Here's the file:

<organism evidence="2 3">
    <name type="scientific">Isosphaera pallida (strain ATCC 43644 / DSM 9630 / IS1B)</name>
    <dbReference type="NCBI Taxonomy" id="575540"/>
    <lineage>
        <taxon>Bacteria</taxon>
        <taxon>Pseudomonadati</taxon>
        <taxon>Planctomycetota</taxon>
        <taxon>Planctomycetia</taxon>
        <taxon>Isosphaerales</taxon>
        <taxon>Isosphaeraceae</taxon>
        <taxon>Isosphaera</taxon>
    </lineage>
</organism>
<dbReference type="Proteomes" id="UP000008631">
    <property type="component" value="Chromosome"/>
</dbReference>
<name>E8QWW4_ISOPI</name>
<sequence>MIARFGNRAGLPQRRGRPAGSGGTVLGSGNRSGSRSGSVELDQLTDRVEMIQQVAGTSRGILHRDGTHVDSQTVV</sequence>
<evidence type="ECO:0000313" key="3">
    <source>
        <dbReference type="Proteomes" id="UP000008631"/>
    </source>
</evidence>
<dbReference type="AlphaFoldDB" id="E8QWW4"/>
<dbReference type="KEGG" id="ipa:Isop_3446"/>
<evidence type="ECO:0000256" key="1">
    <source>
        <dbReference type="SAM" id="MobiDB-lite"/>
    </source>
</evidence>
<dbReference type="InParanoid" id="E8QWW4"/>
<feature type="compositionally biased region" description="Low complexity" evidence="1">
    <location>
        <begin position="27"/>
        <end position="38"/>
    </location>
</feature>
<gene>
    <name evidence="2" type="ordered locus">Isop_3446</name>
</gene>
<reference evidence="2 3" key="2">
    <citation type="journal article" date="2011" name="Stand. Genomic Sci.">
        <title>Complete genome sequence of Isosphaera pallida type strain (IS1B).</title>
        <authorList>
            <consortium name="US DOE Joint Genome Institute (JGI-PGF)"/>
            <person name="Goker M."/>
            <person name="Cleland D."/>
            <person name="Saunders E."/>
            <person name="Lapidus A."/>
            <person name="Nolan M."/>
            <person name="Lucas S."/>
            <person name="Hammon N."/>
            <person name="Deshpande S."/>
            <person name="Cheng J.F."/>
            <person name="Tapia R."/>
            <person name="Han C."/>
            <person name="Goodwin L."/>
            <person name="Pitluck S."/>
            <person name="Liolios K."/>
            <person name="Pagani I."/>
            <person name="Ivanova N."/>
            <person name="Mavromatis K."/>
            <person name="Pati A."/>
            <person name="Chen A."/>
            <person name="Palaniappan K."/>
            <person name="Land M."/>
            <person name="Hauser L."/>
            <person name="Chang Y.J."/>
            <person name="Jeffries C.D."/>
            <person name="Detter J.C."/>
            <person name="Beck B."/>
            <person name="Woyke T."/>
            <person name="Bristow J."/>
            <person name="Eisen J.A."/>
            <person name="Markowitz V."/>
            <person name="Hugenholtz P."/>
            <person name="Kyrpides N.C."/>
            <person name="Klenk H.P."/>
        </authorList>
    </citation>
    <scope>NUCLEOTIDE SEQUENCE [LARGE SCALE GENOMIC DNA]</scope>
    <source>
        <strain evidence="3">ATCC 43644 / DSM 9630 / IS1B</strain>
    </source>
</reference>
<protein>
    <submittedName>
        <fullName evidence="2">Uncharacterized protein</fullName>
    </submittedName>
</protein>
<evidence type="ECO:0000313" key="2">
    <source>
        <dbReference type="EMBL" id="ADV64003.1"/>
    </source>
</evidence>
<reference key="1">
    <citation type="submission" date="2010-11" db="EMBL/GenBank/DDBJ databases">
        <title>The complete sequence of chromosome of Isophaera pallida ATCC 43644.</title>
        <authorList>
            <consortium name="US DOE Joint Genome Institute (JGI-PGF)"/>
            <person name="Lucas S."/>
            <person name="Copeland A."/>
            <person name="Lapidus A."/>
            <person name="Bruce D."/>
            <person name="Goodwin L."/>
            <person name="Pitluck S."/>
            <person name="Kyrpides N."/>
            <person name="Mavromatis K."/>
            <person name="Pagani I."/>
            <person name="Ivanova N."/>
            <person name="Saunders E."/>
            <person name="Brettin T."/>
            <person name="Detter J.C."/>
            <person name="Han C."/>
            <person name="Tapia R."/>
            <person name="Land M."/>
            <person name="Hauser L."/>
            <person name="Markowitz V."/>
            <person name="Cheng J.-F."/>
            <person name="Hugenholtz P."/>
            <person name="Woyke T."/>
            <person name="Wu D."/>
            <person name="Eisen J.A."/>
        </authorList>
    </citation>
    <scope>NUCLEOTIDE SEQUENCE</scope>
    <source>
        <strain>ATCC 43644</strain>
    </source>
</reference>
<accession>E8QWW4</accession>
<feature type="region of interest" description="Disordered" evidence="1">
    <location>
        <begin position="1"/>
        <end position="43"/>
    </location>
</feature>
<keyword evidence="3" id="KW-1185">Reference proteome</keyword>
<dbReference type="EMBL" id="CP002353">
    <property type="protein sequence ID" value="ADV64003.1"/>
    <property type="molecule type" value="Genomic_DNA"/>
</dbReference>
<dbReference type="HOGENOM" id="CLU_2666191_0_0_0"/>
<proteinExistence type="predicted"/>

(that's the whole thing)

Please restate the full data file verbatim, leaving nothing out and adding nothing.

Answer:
<organism evidence="2 3">
    <name type="scientific">Isosphaera pallida (strain ATCC 43644 / DSM 9630 / IS1B)</name>
    <dbReference type="NCBI Taxonomy" id="575540"/>
    <lineage>
        <taxon>Bacteria</taxon>
        <taxon>Pseudomonadati</taxon>
        <taxon>Planctomycetota</taxon>
        <taxon>Planctomycetia</taxon>
        <taxon>Isosphaerales</taxon>
        <taxon>Isosphaeraceae</taxon>
        <taxon>Isosphaera</taxon>
    </lineage>
</organism>
<dbReference type="Proteomes" id="UP000008631">
    <property type="component" value="Chromosome"/>
</dbReference>
<name>E8QWW4_ISOPI</name>
<sequence>MIARFGNRAGLPQRRGRPAGSGGTVLGSGNRSGSRSGSVELDQLTDRVEMIQQVAGTSRGILHRDGTHVDSQTVV</sequence>
<evidence type="ECO:0000313" key="3">
    <source>
        <dbReference type="Proteomes" id="UP000008631"/>
    </source>
</evidence>
<dbReference type="AlphaFoldDB" id="E8QWW4"/>
<dbReference type="KEGG" id="ipa:Isop_3446"/>
<evidence type="ECO:0000256" key="1">
    <source>
        <dbReference type="SAM" id="MobiDB-lite"/>
    </source>
</evidence>
<dbReference type="InParanoid" id="E8QWW4"/>
<feature type="compositionally biased region" description="Low complexity" evidence="1">
    <location>
        <begin position="27"/>
        <end position="38"/>
    </location>
</feature>
<gene>
    <name evidence="2" type="ordered locus">Isop_3446</name>
</gene>
<reference evidence="2 3" key="2">
    <citation type="journal article" date="2011" name="Stand. Genomic Sci.">
        <title>Complete genome sequence of Isosphaera pallida type strain (IS1B).</title>
        <authorList>
            <consortium name="US DOE Joint Genome Institute (JGI-PGF)"/>
            <person name="Goker M."/>
            <person name="Cleland D."/>
            <person name="Saunders E."/>
            <person name="Lapidus A."/>
            <person name="Nolan M."/>
            <person name="Lucas S."/>
            <person name="Hammon N."/>
            <person name="Deshpande S."/>
            <person name="Cheng J.F."/>
            <person name="Tapia R."/>
            <person name="Han C."/>
            <person name="Goodwin L."/>
            <person name="Pitluck S."/>
            <person name="Liolios K."/>
            <person name="Pagani I."/>
            <person name="Ivanova N."/>
            <person name="Mavromatis K."/>
            <person name="Pati A."/>
            <person name="Chen A."/>
            <person name="Palaniappan K."/>
            <person name="Land M."/>
            <person name="Hauser L."/>
            <person name="Chang Y.J."/>
            <person name="Jeffries C.D."/>
            <person name="Detter J.C."/>
            <person name="Beck B."/>
            <person name="Woyke T."/>
            <person name="Bristow J."/>
            <person name="Eisen J.A."/>
            <person name="Markowitz V."/>
            <person name="Hugenholtz P."/>
            <person name="Kyrpides N.C."/>
            <person name="Klenk H.P."/>
        </authorList>
    </citation>
    <scope>NUCLEOTIDE SEQUENCE [LARGE SCALE GENOMIC DNA]</scope>
    <source>
        <strain evidence="3">ATCC 43644 / DSM 9630 / IS1B</strain>
    </source>
</reference>
<protein>
    <submittedName>
        <fullName evidence="2">Uncharacterized protein</fullName>
    </submittedName>
</protein>
<evidence type="ECO:0000313" key="2">
    <source>
        <dbReference type="EMBL" id="ADV64003.1"/>
    </source>
</evidence>
<reference key="1">
    <citation type="submission" date="2010-11" db="EMBL/GenBank/DDBJ databases">
        <title>The complete sequence of chromosome of Isophaera pallida ATCC 43644.</title>
        <authorList>
            <consortium name="US DOE Joint Genome Institute (JGI-PGF)"/>
            <person name="Lucas S."/>
            <person name="Copeland A."/>
            <person name="Lapidus A."/>
            <person name="Bruce D."/>
            <person name="Goodwin L."/>
            <person name="Pitluck S."/>
            <person name="Kyrpides N."/>
            <person name="Mavromatis K."/>
            <person name="Pagani I."/>
            <person name="Ivanova N."/>
            <person name="Saunders E."/>
            <person name="Brettin T."/>
            <person name="Detter J.C."/>
            <person name="Han C."/>
            <person name="Tapia R."/>
            <person name="Land M."/>
            <person name="Hauser L."/>
            <person name="Markowitz V."/>
            <person name="Cheng J.-F."/>
            <person name="Hugenholtz P."/>
            <person name="Woyke T."/>
            <person name="Wu D."/>
            <person name="Eisen J.A."/>
        </authorList>
    </citation>
    <scope>NUCLEOTIDE SEQUENCE</scope>
    <source>
        <strain>ATCC 43644</strain>
    </source>
</reference>
<accession>E8QWW4</accession>
<feature type="region of interest" description="Disordered" evidence="1">
    <location>
        <begin position="1"/>
        <end position="43"/>
    </location>
</feature>
<keyword evidence="3" id="KW-1185">Reference proteome</keyword>
<dbReference type="EMBL" id="CP002353">
    <property type="protein sequence ID" value="ADV64003.1"/>
    <property type="molecule type" value="Genomic_DNA"/>
</dbReference>
<dbReference type="HOGENOM" id="CLU_2666191_0_0_0"/>
<proteinExistence type="predicted"/>